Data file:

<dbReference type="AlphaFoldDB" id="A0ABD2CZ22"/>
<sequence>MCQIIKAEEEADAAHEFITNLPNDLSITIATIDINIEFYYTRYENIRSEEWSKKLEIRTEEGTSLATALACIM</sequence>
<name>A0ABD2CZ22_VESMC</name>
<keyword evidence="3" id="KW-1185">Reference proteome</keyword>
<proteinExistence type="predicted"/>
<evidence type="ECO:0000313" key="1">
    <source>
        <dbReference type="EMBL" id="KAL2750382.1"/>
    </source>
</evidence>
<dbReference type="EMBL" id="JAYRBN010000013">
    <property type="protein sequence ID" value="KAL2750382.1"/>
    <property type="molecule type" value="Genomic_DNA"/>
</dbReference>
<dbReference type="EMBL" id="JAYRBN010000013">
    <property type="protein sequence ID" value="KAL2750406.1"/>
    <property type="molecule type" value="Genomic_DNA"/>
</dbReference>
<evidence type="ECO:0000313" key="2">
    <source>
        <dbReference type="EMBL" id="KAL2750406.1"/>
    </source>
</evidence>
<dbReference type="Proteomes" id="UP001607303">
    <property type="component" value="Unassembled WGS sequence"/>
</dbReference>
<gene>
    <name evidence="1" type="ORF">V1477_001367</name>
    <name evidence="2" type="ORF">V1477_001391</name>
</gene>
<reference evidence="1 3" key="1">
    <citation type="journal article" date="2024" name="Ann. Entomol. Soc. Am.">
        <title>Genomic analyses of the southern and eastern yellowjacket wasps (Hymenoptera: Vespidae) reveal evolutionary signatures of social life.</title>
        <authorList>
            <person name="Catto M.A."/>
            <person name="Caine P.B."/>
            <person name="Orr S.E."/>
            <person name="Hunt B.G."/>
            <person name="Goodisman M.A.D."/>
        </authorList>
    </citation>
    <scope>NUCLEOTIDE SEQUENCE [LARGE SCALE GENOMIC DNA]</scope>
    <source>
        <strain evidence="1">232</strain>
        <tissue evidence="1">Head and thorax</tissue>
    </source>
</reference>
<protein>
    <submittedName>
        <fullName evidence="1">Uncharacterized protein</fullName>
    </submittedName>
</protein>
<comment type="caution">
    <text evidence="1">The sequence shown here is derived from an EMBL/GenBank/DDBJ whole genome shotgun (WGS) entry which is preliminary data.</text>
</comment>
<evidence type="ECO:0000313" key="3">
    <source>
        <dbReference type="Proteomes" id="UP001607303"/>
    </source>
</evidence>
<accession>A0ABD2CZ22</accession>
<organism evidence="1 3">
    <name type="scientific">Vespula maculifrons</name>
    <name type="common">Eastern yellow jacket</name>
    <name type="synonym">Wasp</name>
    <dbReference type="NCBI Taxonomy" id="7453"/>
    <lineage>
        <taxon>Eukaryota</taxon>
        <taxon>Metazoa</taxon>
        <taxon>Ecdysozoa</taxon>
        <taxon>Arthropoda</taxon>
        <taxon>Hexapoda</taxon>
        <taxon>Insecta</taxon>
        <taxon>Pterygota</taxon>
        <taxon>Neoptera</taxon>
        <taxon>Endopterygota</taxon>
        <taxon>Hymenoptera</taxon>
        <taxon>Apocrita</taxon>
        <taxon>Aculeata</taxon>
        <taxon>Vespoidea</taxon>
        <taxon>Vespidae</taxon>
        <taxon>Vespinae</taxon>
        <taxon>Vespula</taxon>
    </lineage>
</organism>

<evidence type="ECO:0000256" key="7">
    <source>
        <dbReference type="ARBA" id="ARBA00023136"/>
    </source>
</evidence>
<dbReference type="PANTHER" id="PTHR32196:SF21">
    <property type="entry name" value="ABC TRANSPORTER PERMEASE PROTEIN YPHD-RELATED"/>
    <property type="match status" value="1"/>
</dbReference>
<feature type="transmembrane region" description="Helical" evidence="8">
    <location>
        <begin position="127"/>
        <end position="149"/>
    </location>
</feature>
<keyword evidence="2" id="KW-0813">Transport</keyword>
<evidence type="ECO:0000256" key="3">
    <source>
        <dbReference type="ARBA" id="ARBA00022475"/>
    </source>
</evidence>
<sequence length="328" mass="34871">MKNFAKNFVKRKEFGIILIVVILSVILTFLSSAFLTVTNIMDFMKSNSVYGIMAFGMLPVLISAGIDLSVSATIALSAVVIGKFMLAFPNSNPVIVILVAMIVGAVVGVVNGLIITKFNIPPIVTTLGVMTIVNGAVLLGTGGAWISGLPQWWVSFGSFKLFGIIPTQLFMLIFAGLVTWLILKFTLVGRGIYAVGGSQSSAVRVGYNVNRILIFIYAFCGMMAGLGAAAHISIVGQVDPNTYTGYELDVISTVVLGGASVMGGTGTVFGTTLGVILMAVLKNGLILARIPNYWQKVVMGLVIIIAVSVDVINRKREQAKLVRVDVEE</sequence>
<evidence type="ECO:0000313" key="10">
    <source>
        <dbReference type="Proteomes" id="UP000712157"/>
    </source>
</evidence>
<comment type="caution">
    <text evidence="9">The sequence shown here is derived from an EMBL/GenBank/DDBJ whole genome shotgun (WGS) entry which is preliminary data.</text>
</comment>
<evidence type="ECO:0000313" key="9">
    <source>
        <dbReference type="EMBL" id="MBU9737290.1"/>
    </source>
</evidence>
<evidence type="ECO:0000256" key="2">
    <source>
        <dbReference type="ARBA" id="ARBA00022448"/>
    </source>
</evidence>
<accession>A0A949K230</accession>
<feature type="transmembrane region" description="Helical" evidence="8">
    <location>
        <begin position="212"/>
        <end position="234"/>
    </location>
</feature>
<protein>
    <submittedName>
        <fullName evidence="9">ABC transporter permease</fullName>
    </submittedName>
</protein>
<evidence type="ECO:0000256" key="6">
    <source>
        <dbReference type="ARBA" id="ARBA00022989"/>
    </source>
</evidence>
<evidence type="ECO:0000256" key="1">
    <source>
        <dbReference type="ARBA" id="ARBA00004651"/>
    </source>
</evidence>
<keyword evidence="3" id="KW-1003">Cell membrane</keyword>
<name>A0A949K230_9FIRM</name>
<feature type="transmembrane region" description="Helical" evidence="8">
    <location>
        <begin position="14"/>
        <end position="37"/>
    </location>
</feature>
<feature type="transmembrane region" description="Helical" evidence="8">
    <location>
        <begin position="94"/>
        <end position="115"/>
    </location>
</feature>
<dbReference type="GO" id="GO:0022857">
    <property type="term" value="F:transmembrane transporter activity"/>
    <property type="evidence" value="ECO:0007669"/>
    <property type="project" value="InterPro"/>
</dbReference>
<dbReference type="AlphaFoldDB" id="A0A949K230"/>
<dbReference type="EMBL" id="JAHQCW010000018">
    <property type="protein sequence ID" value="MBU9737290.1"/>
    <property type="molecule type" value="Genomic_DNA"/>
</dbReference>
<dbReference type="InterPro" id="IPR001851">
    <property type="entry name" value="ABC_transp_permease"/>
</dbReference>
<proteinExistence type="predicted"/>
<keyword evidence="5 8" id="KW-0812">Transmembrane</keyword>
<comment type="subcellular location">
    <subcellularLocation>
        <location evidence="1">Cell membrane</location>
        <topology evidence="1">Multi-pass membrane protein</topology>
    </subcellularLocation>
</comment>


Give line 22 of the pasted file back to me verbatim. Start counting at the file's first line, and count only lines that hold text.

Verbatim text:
    </source>